While the gravitational impact of such a big 4th planet on Earth would indeed be negligible, let's check why that super-Mars was allowed to be that big.
Mars actually should be much bigger than it is - the amount of material found at 1.5 AU should even have been greater than at 1 AU. Of course, at 1.5 AU there was less iron and more silicates, so Mars should be at least rivaling Earth with its size. According to Grand Tack hypothesis it isn't the case because Jupiter formed much closer than it's today - at about 3.5 AU and migrated inward stopping at about 1.5 AU then receded because of tug from Saturn. Jupiter's formation must have been rather quick - it had to acquire its hydrogen and helium before they were swept away by solar wind. So early in Solar System's history there is a planet that sweeps the most of material from Mars' orbit and compresses much of it at about Earth's orbit.
So, to allow super Mars, we must remove (or at least severely cripple) Jupiter. Then indeed, with all this material in place we could have 4th planet even bigger then Earth but perhaps lighter. However, that means that there is no condensed band of material at 1 AU - it is more evenly dispersed thorough inner system. It isn't to say that Earth wouldn't form - actually the state of Solar System after those ~4.6 billions of years without Jupiter would be very different in unpredictable ways. We don't know how much planetesimals would form if not Jovian sweep through young system, how much would avoid spiraling into the Sun, how would they collide and when they mostly stop colliding (so that life could evolve significantly).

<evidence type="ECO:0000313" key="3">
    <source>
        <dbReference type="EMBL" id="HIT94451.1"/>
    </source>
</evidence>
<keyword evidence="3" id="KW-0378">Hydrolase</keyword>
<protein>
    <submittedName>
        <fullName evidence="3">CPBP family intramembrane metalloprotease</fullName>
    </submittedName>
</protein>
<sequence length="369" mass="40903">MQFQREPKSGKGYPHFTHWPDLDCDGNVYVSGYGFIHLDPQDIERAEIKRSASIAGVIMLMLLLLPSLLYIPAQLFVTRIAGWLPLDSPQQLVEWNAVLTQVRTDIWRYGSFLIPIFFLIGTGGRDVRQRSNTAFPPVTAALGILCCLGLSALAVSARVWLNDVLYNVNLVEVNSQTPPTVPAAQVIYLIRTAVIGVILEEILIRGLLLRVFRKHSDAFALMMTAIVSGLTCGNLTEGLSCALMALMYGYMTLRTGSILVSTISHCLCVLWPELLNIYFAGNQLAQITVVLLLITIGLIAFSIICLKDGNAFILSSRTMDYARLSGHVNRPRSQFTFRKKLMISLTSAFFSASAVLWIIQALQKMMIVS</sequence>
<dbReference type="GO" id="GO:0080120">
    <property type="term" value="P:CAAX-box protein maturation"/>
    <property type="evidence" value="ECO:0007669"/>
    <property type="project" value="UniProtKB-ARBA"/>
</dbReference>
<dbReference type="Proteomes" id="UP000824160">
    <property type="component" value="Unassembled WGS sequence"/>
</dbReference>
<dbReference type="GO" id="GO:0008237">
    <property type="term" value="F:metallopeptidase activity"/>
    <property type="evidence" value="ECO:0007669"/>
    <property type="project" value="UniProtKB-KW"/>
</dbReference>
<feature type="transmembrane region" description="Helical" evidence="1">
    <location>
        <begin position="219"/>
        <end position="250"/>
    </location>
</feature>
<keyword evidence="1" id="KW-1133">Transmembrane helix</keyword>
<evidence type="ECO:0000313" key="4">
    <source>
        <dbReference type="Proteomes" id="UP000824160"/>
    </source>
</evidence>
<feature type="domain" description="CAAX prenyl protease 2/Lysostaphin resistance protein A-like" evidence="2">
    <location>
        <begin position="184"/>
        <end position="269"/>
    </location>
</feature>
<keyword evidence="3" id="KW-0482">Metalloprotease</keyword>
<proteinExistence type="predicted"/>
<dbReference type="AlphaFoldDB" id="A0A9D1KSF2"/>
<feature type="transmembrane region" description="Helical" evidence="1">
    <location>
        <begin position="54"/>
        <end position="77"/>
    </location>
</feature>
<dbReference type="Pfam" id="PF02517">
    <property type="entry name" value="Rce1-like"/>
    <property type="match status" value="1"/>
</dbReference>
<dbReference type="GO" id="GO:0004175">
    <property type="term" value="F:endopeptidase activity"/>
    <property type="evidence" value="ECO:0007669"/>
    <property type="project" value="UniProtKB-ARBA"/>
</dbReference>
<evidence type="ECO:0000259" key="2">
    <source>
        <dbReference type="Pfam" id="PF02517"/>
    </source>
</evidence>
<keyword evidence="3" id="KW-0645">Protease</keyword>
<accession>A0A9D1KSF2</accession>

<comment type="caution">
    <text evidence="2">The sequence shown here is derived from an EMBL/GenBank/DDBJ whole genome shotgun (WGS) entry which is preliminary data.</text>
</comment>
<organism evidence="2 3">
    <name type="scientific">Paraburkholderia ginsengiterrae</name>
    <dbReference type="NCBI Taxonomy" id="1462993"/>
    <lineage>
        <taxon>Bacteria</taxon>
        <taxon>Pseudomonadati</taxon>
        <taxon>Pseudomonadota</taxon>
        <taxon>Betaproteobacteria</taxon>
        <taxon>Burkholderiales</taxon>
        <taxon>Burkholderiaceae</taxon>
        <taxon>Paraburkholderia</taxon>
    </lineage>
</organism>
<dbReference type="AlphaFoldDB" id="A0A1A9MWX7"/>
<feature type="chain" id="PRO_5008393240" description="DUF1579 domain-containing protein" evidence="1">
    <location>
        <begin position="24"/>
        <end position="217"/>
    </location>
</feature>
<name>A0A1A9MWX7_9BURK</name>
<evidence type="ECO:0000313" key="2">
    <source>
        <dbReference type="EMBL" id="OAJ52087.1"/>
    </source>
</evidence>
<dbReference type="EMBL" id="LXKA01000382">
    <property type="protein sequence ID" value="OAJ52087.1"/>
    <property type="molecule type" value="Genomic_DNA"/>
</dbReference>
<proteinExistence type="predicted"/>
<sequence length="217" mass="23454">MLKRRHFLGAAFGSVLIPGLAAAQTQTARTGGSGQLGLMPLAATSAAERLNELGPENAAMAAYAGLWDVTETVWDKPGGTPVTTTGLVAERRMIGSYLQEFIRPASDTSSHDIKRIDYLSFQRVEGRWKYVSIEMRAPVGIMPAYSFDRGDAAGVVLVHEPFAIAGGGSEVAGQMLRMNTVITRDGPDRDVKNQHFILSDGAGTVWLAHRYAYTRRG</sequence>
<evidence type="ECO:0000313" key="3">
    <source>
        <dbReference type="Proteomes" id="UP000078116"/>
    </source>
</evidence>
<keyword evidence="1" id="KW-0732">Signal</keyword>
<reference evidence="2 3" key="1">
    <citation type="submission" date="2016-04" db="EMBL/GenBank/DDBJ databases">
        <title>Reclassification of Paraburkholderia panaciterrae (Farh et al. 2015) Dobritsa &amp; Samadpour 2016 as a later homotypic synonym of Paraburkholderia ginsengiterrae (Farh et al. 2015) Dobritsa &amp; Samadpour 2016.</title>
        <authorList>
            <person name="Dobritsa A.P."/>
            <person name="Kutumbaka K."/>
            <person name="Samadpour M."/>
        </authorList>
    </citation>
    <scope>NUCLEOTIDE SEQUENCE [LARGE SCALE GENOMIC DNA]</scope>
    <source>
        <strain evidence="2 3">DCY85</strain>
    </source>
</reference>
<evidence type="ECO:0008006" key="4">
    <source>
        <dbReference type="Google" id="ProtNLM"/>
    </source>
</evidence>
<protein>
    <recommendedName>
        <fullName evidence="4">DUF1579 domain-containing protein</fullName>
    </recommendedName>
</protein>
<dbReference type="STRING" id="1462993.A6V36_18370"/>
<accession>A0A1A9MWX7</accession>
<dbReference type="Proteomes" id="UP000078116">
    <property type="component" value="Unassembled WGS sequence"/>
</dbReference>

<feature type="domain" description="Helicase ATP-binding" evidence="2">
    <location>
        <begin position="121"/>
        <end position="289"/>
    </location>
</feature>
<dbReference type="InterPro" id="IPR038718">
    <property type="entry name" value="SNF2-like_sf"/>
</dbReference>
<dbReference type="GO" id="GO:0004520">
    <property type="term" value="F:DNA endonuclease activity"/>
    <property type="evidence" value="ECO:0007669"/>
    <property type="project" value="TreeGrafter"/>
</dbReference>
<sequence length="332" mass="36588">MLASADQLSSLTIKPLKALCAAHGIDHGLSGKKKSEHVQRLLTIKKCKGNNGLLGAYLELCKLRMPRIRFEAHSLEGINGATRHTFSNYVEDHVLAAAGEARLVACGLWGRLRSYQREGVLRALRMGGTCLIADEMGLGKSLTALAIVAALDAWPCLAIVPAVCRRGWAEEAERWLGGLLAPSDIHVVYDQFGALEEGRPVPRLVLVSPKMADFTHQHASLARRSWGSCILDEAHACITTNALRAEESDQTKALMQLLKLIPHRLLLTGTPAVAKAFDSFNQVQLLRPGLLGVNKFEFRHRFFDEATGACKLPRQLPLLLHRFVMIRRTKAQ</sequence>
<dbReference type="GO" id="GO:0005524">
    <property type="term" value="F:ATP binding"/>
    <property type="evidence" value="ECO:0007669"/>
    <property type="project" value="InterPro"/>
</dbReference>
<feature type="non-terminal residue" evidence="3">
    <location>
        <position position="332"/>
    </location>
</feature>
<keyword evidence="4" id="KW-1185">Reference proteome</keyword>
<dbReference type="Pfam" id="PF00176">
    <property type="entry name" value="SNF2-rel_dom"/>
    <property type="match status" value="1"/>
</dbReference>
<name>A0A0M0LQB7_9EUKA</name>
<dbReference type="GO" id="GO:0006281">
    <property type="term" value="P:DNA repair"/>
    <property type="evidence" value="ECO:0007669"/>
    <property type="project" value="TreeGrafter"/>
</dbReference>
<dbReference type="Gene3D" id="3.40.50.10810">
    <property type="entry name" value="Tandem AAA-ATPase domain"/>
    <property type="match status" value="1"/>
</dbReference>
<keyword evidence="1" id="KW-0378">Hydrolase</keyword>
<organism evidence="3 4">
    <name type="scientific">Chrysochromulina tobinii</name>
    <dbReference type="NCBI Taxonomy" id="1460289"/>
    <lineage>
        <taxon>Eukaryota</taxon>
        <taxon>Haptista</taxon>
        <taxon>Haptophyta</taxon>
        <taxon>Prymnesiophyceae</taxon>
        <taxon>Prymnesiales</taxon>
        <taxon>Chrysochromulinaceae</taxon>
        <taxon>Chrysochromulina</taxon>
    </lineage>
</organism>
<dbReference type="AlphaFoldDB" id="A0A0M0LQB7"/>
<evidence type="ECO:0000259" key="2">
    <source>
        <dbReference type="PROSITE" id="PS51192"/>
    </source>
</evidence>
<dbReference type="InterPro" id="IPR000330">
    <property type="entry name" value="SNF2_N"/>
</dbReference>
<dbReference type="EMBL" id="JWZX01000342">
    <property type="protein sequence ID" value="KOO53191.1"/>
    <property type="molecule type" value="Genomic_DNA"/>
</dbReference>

And conversely: would ice giants later sweep through outer disk regions if not Jupiter's influence? In our timeline (as reconstructed in Nice model) it caused Late Heavy Bombardment - should it happen in our hypothetical scenario, there would be no Jupiter to protect us. But without Jupiter, there could be nothing to prevent Saturn accumulating more and more matter and possibly become a specimen of "hot jupiters".
I'm trying to say that when asking such questions we just can't consider only static, present situation. We should check how could such situation come into existence and - as you can see - once we begin to do that, we quickly enter the realm of wild speculations, too broad for a sensible answer.
TL;DR: after removing/diminishing Jupiter and enlarging Mars, any Earth orbit (or no Earth orbit) and asteroid belt are possible. I doubt though if an asteroid belt could form if there was a massive planet nearby enough to be able to draw asteroids from the belt.